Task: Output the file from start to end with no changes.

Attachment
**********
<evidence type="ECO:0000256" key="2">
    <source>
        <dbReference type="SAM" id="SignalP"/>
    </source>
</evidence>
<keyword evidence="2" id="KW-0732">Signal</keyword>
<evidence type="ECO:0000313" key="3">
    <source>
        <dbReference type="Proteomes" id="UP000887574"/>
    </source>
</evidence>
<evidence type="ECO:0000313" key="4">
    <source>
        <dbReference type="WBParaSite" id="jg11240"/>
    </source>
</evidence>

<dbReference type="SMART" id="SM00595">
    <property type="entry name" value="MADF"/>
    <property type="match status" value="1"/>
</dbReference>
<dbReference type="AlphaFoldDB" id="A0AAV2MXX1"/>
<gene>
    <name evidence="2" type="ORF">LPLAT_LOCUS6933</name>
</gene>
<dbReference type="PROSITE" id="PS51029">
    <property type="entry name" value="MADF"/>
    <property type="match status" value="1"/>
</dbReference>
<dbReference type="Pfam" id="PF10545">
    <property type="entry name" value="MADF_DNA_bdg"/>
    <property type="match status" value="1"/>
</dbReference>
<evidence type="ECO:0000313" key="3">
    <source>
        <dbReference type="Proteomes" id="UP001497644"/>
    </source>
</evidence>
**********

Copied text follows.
<evidence type="ECO:0000256" key="2">
    <source>
        <dbReference type="SAM" id="SignalP"/>
    </source>
</evidence>
<keyword evidence="2" id="KW-0732">Signal</keyword>
<evidence type="ECO:0000313" key="3">
    <source>
        <dbReference type="Proteomes" id="UP000887574"/>
    </source>
</evidence>
<evidence type="ECO:0000313" key="4">
    <source>
        <dbReference type="WBParaSite" id="jg11240"/>
    </source>
</evidence>

<dbReference type="SMART" id="SM00595">
    <property type="entry name" value="MADF"/>
    <property type="match status" value="1"/>
</dbReference>
<dbReference type="AlphaFoldDB" id="A0AAV2MXX1"/>
<gene>
    <name evidence="2" type="ORF">LPLAT_LOCUS6933</name>
</gene>
<dbReference type="PROSITE" id="PS51029">
    <property type="entry name" value="MADF"/>
    <property type="match status" value="1"/>
</dbReference>
<dbReference type="Pfam" id="PF10545">
    <property type="entry name" value="MADF_DNA_bdg"/>
    <property type="match status" value="1"/>
</dbReference>
<evidence type="ECO:0000313" key="3">
    <source>
        <dbReference type="Proteomes" id="UP001497644"/>
    </source>
</evidence>